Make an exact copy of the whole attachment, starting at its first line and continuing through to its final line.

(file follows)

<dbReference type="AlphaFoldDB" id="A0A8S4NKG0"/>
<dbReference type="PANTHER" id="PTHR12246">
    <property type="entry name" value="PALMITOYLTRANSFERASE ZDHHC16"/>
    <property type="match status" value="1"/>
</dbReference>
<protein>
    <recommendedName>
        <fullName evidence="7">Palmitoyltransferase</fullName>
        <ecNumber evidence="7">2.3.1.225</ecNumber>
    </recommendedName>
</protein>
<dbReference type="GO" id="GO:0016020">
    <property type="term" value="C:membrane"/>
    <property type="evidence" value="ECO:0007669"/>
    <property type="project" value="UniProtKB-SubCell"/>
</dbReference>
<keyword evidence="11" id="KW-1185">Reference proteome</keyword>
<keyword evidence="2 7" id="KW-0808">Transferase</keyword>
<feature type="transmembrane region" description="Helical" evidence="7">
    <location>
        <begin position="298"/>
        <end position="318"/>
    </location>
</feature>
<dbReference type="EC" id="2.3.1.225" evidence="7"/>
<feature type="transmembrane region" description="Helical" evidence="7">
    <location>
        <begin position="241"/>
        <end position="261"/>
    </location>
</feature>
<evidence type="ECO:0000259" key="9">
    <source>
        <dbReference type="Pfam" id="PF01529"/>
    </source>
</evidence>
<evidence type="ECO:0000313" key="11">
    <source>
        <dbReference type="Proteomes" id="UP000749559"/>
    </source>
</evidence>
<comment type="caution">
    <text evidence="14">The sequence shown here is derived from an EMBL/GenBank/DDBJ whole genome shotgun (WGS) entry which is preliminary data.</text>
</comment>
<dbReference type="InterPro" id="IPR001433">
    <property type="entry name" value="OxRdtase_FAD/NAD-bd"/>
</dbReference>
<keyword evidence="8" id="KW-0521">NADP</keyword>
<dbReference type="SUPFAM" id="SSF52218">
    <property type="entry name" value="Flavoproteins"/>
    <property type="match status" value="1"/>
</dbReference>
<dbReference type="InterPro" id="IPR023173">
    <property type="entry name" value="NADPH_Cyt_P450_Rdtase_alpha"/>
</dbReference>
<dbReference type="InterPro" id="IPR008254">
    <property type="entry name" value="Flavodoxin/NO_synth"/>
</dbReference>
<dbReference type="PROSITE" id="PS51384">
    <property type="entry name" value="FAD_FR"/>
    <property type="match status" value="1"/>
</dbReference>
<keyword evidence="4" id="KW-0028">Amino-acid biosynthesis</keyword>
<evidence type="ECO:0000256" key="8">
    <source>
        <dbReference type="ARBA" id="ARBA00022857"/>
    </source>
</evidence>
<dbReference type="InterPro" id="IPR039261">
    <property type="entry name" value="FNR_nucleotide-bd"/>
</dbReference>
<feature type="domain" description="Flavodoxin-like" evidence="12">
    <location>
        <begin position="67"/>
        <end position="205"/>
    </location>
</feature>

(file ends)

<dbReference type="AlphaFoldDB" id="A0A8S4NKG0"/>
<dbReference type="PANTHER" id="PTHR12246">
    <property type="entry name" value="PALMITOYLTRANSFERASE ZDHHC16"/>
    <property type="match status" value="1"/>
</dbReference>
<protein>
    <recommendedName>
        <fullName evidence="7">Palmitoyltransferase</fullName>
        <ecNumber evidence="7">2.3.1.225</ecNumber>
    </recommendedName>
</protein>
<dbReference type="GO" id="GO:0016020">
    <property type="term" value="C:membrane"/>
    <property type="evidence" value="ECO:0007669"/>
    <property type="project" value="UniProtKB-SubCell"/>
</dbReference>
<keyword evidence="11" id="KW-1185">Reference proteome</keyword>
<keyword evidence="2 7" id="KW-0808">Transferase</keyword>
<feature type="transmembrane region" description="Helical" evidence="7">
    <location>
        <begin position="298"/>
        <end position="318"/>
    </location>
</feature>
<dbReference type="EC" id="2.3.1.225" evidence="7"/>
<feature type="transmembrane region" description="Helical" evidence="7">
    <location>
        <begin position="241"/>
        <end position="261"/>
    </location>
</feature>
<evidence type="ECO:0000259" key="9">
    <source>
        <dbReference type="Pfam" id="PF01529"/>
    </source>
</evidence>
<evidence type="ECO:0000313" key="11">
    <source>
        <dbReference type="Proteomes" id="UP000749559"/>
    </source>
</evidence>
<comment type="caution">
    <text evidence="14">The sequence shown here is derived from an EMBL/GenBank/DDBJ whole genome shotgun (WGS) entry which is preliminary data.</text>
</comment>
<dbReference type="InterPro" id="IPR001433">
    <property type="entry name" value="OxRdtase_FAD/NAD-bd"/>
</dbReference>
<keyword evidence="8" id="KW-0521">NADP</keyword>
<dbReference type="SUPFAM" id="SSF52218">
    <property type="entry name" value="Flavoproteins"/>
    <property type="match status" value="1"/>
</dbReference>
<dbReference type="InterPro" id="IPR023173">
    <property type="entry name" value="NADPH_Cyt_P450_Rdtase_alpha"/>
</dbReference>
<dbReference type="InterPro" id="IPR008254">
    <property type="entry name" value="Flavodoxin/NO_synth"/>
</dbReference>
<dbReference type="PROSITE" id="PS51384">
    <property type="entry name" value="FAD_FR"/>
    <property type="match status" value="1"/>
</dbReference>
<keyword evidence="4" id="KW-0028">Amino-acid biosynthesis</keyword>
<evidence type="ECO:0000256" key="8">
    <source>
        <dbReference type="ARBA" id="ARBA00022857"/>
    </source>
</evidence>
<dbReference type="InterPro" id="IPR039261">
    <property type="entry name" value="FNR_nucleotide-bd"/>
</dbReference>
<feature type="domain" description="Flavodoxin-like" evidence="12">
    <location>
        <begin position="67"/>
        <end position="205"/>
    </location>
</feature>